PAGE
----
You seem to have really great "ideas" of how to treat LGBTQ individuals you come in contact with. I'd love to hear stories of when these ideas come to fruition for you.

    What I love about this event is that it actually happened, and it DID send a huge message of love to the community, as evidenced by the outpouring of love we received in return. It's unfortunate that you do not recognize the good it did.

    1. It was a Gay Pride parade to celebrate the gay lifestyle and community. That's what gay pride parades are all about. Those who marched in the parade showed support for the gay lifestyle. It's that simple.

    2. It's funny that you choose to define the purpose of the festival and our march in that way.

      The official statement for the festival is, "Utah Pride is a catalyst for building and celebrating the strength, equality, dignity and self-determination of the LGBTQ community throughout Utah." Also "to provide support, education, outreach and advocacy for gay, lesbian, bisexual, transgender, queer individuals and their allies, through programs, services and resources"

      And the theme for this year was "Changing Hearts and Lives"

      I didn't see anything in there about supporting the gay lifestyle. I have no problem celebrating the gay community, b/c they are my brothers and sisters. I'm glad I had a chance to show them my love.

  23. I am, as you put it, an "active" member of the church who participated in this parade event. If by active you mean, meeting attending, tithing paying, calling holding, Temple recommend holder, then I fit the bill. This was such a wonderful experience, one I will keep in my heart forever. Had you been there, experienced the outpouring of love and kindness directed toward us, I suspect you would not question the event as you do. It was a beautiful moment and was helpful in healing wounds and rifts between the church and the gay community. Those wounds and rifts are real and Mormon kids and young adults are killing themselves over them. Christ doesn't require me to judge, in fact, quite the opposite. I suspect He would have joined right in with us.
    From the church's press release of October 2010:
    "This Church has felt the bitter sting of persecution and marginalization early in our history, when we were too few in numbers to adequately protect ourselves and when society’s leaders often seemed disinclined to help. Our parents, young adults, teens and children should therefore, of all people, be especially sensitive to the vulnerable in society and be willing to speak out against bullying or intimidation whenever it occurs, including unkindness toward those who are attracted to others of the same sex. This is particularly so in our own Latter-day Saint congregations. Each Latter-day Saint family and individual should carefully consider whether their attitudes and actions toward others properly reflect Jesus Christ’s second great commandment - to love one another."
    Love one another. Yep, that pretty much covers it.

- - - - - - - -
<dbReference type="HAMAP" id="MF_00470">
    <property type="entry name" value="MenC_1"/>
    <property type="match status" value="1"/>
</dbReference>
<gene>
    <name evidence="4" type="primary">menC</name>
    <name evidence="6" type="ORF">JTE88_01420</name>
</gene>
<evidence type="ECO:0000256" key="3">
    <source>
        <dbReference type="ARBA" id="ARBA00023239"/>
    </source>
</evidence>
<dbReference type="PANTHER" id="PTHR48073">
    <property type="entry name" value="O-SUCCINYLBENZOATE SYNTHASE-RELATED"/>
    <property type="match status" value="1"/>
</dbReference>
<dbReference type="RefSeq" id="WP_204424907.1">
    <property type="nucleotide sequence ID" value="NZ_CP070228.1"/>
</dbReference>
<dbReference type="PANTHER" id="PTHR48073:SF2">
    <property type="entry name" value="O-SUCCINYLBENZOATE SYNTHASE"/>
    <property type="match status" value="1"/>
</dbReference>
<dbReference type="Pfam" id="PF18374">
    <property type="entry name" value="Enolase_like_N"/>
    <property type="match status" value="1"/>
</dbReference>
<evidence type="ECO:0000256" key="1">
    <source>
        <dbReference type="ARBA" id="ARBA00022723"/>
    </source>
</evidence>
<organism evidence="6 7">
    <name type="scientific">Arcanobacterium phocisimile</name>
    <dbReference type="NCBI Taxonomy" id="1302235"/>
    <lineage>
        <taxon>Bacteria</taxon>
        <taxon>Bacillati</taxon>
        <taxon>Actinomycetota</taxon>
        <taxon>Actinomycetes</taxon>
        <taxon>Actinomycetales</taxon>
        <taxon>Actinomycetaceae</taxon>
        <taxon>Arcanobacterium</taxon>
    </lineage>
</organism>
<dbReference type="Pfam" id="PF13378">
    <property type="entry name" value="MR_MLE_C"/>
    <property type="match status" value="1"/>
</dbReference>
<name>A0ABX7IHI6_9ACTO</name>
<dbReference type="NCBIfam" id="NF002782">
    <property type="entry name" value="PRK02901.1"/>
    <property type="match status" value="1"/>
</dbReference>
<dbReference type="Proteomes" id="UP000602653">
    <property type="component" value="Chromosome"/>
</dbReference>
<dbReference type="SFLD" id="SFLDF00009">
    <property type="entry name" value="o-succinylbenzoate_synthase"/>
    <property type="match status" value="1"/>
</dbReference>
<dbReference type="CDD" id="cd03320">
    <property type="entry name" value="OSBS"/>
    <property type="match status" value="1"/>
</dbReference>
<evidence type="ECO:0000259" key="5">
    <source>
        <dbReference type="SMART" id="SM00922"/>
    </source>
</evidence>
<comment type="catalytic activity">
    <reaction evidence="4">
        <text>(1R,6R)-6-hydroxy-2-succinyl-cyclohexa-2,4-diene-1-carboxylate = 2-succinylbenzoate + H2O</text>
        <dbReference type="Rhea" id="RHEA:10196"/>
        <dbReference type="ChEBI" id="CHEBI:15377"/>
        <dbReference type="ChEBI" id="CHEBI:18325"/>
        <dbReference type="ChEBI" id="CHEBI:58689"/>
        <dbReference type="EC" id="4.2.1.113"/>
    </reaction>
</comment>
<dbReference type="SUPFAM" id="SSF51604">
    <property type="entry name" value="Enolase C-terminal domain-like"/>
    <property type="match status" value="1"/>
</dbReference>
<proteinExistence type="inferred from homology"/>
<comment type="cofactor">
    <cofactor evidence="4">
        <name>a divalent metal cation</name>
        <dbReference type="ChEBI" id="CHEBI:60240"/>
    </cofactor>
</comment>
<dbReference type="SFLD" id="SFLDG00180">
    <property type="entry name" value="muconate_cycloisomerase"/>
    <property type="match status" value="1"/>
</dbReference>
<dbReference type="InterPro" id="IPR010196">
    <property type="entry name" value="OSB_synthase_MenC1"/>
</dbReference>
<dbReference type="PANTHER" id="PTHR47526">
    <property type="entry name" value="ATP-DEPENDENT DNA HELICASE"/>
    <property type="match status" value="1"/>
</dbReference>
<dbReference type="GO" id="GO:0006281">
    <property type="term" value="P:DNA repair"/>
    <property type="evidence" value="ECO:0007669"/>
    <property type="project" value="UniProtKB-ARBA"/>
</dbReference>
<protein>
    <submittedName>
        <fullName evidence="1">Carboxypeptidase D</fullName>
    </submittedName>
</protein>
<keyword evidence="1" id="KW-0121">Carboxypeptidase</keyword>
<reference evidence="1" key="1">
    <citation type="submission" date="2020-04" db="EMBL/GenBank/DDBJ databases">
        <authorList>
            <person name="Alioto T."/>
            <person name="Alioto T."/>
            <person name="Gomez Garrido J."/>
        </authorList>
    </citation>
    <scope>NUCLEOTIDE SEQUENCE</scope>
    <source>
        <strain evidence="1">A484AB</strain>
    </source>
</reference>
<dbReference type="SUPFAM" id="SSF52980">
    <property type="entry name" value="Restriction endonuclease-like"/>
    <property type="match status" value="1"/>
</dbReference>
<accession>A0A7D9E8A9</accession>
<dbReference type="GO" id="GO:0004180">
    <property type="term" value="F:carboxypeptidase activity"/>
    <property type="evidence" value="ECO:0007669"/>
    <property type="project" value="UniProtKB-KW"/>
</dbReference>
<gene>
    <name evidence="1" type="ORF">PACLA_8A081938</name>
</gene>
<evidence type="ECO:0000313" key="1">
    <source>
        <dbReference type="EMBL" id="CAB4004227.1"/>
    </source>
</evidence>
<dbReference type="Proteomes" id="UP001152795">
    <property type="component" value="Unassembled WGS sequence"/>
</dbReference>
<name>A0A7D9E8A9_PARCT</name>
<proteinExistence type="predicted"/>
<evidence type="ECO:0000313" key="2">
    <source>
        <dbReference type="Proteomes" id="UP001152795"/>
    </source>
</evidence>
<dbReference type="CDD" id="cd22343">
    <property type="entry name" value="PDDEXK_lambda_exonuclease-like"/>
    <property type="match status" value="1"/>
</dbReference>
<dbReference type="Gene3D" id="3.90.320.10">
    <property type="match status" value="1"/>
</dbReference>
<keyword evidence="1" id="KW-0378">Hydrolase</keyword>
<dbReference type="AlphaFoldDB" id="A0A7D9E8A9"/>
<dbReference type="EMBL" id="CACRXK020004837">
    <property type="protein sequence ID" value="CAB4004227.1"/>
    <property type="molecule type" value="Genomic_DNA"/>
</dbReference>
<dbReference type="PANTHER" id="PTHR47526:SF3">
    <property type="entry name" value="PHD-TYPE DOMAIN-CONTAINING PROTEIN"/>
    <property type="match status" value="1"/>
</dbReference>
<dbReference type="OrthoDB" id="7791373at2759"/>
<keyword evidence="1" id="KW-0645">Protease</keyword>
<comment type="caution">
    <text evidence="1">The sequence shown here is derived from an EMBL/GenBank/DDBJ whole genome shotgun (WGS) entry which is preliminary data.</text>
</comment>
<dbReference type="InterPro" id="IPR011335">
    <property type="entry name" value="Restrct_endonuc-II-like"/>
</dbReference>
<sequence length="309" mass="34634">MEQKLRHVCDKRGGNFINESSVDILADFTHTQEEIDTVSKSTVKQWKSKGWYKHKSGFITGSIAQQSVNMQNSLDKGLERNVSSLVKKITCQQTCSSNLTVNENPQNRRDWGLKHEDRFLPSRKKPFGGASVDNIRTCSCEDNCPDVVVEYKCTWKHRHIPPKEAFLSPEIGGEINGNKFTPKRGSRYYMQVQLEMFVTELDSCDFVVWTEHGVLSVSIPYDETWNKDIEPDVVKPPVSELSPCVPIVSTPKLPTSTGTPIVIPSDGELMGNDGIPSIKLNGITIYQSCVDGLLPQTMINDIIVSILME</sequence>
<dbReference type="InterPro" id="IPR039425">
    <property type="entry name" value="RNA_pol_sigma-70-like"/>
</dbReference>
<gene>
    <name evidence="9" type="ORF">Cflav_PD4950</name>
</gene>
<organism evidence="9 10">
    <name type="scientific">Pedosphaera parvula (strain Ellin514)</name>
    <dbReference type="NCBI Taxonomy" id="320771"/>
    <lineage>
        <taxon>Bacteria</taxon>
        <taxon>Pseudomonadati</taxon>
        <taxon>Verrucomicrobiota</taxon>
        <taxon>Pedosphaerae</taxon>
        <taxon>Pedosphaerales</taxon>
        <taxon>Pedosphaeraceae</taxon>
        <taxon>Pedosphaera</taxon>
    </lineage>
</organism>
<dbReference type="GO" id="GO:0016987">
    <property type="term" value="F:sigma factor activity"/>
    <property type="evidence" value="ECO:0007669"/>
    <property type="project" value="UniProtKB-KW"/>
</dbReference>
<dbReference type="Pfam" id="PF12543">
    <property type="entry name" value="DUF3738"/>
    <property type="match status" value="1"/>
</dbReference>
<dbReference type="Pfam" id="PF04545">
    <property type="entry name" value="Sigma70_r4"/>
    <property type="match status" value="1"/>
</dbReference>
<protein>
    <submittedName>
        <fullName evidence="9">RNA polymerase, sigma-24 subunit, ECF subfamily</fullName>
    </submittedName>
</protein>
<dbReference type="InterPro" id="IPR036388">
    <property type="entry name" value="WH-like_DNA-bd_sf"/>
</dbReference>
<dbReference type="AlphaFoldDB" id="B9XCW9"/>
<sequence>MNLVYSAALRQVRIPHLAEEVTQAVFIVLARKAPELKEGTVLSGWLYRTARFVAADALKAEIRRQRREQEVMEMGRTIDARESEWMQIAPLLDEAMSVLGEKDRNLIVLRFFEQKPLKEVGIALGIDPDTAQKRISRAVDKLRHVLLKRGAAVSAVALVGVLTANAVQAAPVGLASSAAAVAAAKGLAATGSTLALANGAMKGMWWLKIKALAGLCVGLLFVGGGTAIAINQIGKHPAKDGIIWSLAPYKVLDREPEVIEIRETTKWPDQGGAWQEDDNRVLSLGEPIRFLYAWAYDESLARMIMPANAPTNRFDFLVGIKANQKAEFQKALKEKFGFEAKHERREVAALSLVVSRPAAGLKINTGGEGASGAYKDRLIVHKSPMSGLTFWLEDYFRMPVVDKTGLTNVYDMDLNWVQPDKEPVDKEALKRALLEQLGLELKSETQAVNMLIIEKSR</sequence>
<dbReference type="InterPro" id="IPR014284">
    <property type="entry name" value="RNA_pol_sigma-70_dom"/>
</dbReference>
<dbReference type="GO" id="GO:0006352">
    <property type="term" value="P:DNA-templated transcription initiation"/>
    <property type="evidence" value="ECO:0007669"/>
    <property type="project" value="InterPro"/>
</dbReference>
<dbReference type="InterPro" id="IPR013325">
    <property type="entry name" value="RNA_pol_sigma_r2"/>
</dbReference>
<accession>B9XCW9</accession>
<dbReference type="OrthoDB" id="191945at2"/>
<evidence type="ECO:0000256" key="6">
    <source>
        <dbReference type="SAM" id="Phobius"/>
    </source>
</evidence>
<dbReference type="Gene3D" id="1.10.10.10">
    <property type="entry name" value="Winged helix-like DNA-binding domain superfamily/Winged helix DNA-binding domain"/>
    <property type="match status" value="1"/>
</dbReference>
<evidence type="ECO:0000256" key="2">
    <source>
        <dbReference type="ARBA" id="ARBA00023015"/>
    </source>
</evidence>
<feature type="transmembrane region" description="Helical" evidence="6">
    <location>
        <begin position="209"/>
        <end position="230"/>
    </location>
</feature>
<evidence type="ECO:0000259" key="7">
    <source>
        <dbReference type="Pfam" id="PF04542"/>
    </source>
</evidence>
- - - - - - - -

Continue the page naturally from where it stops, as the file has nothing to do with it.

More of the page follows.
24. I view the LDS participation in the march as a gesture of love. I often hear people say, "Well, I love my brother, but I don't 'condone the lifestyle'." What does that look like in terms of a Latter-Day Saint's behavior, specifically? What things would I do that "condone" their lifestyle?

    Interestingly, my gay and lesbian friends condone my heterosexual lifestyle by coming to my house, bringing presents when my kids are sick, and calling on my birthday. They are even nice to my husband. I am rocking the hetero life, and they support me in that.

  25. I do think that your post sounds like you care about LGBT members of the church and I think it's wonderful that you go out of your way to personally support and comfort them.

    Considering how many gay LDS teens are still committing suicide, the church as a whole is failing miserably in communicating love to its gay members, so I'm grateful that you are making a contribution to greater love within the church.

    However, just because other members show their support differently than you, doesn't mean those ways are inferior. It has already been mentioned that Jesus did many things on the sabbath that weren't appropriate or approved, but his intention was love, so it was acceptable to God.

    I personally don't consider homosexuality a sin and never will. I think the rhetoric of "homosexual life style" is total BS. As if you and I lived a heterosexual life style. I don't recall making a decision to be straight, just like I don't think homosexuals make a decision to be gay. But that's not the point of the post....

    I am grateful to the LDS members who marched and showed their love and support. From what I have heard of LGBT members of the church, it has been very healing and comforting on a grander scale, because the support was carried to different locations via media outlets and brought hope to LGBT members around the country.

  26. The photos from the parade brought tears to my eyes. Good ones. I thought it was a beautiful and courageous outpouring of love.

    Thanks for reminding me why I can no longer bring myself to attend the church of my youth.